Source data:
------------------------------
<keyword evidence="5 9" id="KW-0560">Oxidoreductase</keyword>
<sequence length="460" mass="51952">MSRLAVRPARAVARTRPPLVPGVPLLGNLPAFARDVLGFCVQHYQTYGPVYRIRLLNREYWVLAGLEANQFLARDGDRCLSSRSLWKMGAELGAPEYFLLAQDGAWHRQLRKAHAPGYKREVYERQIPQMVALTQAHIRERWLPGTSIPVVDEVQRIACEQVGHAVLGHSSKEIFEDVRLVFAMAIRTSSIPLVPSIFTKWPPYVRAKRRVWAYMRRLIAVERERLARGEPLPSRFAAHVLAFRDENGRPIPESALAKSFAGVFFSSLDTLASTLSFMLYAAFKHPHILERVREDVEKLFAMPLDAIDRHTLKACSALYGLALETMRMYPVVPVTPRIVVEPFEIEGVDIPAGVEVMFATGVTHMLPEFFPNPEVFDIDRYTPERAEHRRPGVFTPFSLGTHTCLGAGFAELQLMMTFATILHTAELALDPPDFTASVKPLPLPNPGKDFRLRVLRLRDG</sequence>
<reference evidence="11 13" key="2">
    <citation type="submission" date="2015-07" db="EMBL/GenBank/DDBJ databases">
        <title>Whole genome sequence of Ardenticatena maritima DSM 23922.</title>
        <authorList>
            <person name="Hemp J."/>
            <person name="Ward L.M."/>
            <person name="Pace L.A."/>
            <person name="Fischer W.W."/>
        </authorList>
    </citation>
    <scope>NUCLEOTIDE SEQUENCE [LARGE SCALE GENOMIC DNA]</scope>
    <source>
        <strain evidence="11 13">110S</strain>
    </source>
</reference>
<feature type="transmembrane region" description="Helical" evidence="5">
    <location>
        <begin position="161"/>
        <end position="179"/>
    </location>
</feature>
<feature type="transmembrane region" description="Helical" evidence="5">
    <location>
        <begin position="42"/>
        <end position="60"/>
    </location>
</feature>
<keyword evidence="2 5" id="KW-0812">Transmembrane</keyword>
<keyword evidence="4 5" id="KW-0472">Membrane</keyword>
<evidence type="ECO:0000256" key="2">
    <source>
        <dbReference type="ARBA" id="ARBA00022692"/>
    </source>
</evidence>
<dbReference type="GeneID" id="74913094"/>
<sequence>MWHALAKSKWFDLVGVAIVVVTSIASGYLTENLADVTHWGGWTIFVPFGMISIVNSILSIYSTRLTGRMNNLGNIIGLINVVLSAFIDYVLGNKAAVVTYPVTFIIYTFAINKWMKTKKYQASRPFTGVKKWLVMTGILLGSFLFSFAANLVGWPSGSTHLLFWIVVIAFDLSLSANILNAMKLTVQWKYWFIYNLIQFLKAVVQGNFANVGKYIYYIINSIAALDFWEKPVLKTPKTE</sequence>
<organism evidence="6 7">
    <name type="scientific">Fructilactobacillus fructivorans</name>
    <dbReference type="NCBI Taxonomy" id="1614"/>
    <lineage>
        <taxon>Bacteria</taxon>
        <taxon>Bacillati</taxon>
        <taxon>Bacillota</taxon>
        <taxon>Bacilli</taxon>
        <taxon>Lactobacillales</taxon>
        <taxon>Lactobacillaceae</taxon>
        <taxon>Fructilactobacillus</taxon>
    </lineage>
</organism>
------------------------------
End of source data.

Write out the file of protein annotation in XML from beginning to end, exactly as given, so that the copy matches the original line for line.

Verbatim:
<keyword evidence="5 9" id="KW-0560">Oxidoreductase</keyword>
<sequence length="460" mass="51952">MSRLAVRPARAVARTRPPLVPGVPLLGNLPAFARDVLGFCVQHYQTYGPVYRIRLLNREYWVLAGLEANQFLARDGDRCLSSRSLWKMGAELGAPEYFLLAQDGAWHRQLRKAHAPGYKREVYERQIPQMVALTQAHIRERWLPGTSIPVVDEVQRIACEQVGHAVLGHSSKEIFEDVRLVFAMAIRTSSIPLVPSIFTKWPPYVRAKRRVWAYMRRLIAVERERLARGEPLPSRFAAHVLAFRDENGRPIPESALAKSFAGVFFSSLDTLASTLSFMLYAAFKHPHILERVREDVEKLFAMPLDAIDRHTLKACSALYGLALETMRMYPVVPVTPRIVVEPFEIEGVDIPAGVEVMFATGVTHMLPEFFPNPEVFDIDRYTPERAEHRRPGVFTPFSLGTHTCLGAGFAELQLMMTFATILHTAELALDPPDFTASVKPLPLPNPGKDFRLRVLRLRDG</sequence>
<reference evidence="11 13" key="2">
    <citation type="submission" date="2015-07" db="EMBL/GenBank/DDBJ databases">
        <title>Whole genome sequence of Ardenticatena maritima DSM 23922.</title>
        <authorList>
            <person name="Hemp J."/>
            <person name="Ward L.M."/>
            <person name="Pace L.A."/>
            <person name="Fischer W.W."/>
        </authorList>
    </citation>
    <scope>NUCLEOTIDE SEQUENCE [LARGE SCALE GENOMIC DNA]</scope>
    <source>
        <strain evidence="11 13">110S</strain>
    </source>
</reference>
<feature type="transmembrane region" description="Helical" evidence="5">
    <location>
        <begin position="161"/>
        <end position="179"/>
    </location>
</feature>
<feature type="transmembrane region" description="Helical" evidence="5">
    <location>
        <begin position="42"/>
        <end position="60"/>
    </location>
</feature>
<keyword evidence="2 5" id="KW-0812">Transmembrane</keyword>
<keyword evidence="4 5" id="KW-0472">Membrane</keyword>
<evidence type="ECO:0000256" key="2">
    <source>
        <dbReference type="ARBA" id="ARBA00022692"/>
    </source>
</evidence>
<dbReference type="GeneID" id="74913094"/>
<sequence>MWHALAKSKWFDLVGVAIVVVTSIASGYLTENLADVTHWGGWTIFVPFGMISIVNSILSIYSTRLTGRMNNLGNIIGLINVVLSAFIDYVLGNKAAVVTYPVTFIIYTFAINKWMKTKKYQASRPFTGVKKWLVMTGILLGSFLFSFAANLVGWPSGSTHLLFWIVVIAFDLSLSANILNAMKLTVQWKYWFIYNLIQFLKAVVQGNFANVGKYIYYIINSIAALDFWEKPVLKTPKTE</sequence>
<organism evidence="6 7">
    <name type="scientific">Fructilactobacillus fructivorans</name>
    <dbReference type="NCBI Taxonomy" id="1614"/>
    <lineage>
        <taxon>Bacteria</taxon>
        <taxon>Bacillati</taxon>
        <taxon>Bacillota</taxon>
        <taxon>Bacilli</taxon>
        <taxon>Lactobacillales</taxon>
        <taxon>Lactobacillaceae</taxon>
        <taxon>Fructilactobacillus</taxon>
    </lineage>
</organism>